The Jerusalem Post

Next US ambassador to Israel ‘understand­s the issues well’

- • By OMRI NAHMIAS Jerusalem Post Correspond­ent

WASHINGTON – US President Joe Biden’s announceme­nt on Tuesday that he intends to appoint Thomas Nides as the country’s next ambassador to Israel was met with a wave of approval from both liberal and conservati­ve Israelis and Americans who have had previous dealings with him.

“I worked with him when he was undersecre­tary of state for Hillary Clinton,” Michael Oren, former ambassador to Washington, told The Jerusalem Post. “We’ve dealt extensivel­y with a wide range of issues: peace process, security, Gaza,” Oren continued.

“Tom is an excellent diplomat and a real statesman. He understand­s the issues. He’s passionate about Israel, understand­s it very well; he is committed to the relationsh­ip, committed to the alliance, and to Israel’s security.

“Ambassador­s do not make policy, but he will be representi­ng positions based on the two-state solution for the Palestinia­ns and the renewal of the JCPOA.”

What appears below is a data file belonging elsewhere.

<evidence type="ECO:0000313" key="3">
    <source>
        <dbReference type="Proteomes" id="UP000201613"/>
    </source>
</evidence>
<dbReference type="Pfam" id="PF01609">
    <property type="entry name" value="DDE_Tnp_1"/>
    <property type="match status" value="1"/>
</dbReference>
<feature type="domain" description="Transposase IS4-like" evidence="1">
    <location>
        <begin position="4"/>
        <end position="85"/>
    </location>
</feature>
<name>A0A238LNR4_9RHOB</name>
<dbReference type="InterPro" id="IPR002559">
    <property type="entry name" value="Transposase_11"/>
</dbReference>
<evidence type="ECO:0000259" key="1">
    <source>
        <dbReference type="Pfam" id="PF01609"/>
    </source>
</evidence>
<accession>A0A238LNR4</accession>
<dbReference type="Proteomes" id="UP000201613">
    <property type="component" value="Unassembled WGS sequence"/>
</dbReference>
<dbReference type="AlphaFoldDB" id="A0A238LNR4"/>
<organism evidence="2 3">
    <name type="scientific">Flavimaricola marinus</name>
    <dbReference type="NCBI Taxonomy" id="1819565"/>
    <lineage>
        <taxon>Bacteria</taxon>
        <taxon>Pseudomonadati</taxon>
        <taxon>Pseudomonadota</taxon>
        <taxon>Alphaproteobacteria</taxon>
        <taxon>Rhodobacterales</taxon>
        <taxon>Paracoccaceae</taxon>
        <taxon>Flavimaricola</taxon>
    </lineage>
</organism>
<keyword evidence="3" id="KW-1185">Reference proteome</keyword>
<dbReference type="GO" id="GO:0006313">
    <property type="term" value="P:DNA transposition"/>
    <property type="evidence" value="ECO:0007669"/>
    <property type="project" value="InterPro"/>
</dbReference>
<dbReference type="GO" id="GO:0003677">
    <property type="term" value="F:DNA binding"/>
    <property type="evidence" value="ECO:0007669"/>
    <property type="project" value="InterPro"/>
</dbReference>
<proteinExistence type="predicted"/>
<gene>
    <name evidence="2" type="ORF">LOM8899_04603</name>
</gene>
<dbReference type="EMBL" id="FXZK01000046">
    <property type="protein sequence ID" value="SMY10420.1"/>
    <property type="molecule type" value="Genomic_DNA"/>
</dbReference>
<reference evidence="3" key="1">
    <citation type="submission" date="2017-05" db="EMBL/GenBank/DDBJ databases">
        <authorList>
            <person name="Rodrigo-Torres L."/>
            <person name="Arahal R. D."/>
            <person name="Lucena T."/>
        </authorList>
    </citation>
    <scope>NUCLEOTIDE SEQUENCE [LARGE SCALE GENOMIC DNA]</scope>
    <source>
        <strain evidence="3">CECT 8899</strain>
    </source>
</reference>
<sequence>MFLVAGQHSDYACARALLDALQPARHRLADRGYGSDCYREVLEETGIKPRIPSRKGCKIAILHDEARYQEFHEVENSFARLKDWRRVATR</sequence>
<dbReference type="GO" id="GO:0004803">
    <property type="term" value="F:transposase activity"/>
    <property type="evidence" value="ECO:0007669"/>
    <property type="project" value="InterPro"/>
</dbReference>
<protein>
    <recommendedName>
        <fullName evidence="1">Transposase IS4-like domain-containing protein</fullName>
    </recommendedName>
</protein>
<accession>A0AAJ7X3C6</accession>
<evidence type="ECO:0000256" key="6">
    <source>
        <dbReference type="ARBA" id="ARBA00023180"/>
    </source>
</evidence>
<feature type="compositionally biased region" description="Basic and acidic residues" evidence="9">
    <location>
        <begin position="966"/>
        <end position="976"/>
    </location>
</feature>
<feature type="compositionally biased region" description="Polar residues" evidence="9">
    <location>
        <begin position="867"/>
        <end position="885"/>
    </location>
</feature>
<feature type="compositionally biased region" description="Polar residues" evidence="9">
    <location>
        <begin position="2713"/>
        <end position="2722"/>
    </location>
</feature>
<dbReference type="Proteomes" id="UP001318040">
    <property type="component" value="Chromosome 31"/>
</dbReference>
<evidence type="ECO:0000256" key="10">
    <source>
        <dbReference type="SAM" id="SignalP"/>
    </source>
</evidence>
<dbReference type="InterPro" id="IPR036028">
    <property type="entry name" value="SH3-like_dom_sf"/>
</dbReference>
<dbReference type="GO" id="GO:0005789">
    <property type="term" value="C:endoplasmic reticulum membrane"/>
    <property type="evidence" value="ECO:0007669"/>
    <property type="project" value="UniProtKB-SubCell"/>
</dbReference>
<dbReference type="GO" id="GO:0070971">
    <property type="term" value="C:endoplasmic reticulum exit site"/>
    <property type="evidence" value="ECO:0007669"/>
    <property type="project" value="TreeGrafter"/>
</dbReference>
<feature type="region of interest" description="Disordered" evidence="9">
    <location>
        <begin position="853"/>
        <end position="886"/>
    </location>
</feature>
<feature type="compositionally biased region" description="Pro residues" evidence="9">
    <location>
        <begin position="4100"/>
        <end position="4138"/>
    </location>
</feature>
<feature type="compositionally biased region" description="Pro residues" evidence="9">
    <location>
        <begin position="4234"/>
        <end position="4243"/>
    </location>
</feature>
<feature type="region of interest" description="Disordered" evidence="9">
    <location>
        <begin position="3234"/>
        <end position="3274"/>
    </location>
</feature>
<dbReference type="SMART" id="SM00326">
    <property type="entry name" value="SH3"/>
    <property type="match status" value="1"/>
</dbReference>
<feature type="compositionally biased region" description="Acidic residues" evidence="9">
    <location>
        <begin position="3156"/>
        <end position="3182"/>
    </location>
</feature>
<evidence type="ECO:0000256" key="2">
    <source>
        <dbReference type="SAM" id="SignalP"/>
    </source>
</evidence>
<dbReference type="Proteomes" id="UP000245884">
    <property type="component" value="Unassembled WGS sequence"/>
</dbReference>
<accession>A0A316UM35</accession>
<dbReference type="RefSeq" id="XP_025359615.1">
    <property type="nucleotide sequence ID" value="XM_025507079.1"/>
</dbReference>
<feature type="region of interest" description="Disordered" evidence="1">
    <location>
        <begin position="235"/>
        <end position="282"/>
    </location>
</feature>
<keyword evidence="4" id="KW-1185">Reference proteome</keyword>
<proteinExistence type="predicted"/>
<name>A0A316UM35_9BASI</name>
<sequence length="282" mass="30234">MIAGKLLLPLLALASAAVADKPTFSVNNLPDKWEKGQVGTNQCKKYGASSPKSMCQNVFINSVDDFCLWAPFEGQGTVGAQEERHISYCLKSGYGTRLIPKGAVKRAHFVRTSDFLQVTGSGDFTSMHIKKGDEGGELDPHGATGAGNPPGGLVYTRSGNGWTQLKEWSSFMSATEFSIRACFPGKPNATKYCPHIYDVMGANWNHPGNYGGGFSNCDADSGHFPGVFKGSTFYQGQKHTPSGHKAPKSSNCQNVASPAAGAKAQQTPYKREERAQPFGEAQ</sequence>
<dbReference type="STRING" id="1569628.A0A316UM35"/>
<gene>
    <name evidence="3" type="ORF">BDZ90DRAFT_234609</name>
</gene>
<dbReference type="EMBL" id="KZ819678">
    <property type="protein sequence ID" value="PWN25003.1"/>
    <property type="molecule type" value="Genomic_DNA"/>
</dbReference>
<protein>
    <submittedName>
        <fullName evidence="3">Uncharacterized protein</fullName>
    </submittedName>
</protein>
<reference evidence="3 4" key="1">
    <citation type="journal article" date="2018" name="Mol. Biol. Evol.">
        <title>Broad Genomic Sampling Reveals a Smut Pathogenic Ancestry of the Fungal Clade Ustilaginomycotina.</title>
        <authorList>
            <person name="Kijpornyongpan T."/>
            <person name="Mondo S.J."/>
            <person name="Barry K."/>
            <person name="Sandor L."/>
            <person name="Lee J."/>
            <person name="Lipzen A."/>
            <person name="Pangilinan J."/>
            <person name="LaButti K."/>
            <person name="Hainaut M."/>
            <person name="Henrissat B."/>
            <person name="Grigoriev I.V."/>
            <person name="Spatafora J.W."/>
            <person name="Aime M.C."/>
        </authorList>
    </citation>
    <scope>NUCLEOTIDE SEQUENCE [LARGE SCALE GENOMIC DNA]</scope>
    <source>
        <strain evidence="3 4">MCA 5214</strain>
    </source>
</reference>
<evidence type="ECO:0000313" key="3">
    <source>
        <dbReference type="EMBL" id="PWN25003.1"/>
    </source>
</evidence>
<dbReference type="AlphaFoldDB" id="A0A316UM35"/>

Nides is currently the managing director and vice chairman of Morgan Stanley, working with global clients and external and government­al affairs issues. He previously served as deputy secretary of state for management and resources under Hillary Clinton from 2011 to 2013. He was also awarded the secretary of state’s Distinguis­hed Service Award in January 2013.

Nides was born to a Jewish family in Duluth, Minnesota.

He started his career on Capitol Hill in various positions, including as assistant to the House Majority whip and executive assistant to the Speaker of the House. He later spent a decade as chief of staff for several members of Congress before

pivoting to the banking sector in 1996.

Mark Mellman, the CEO of Democratic Majority for Israel, has known Nides since the 1990s.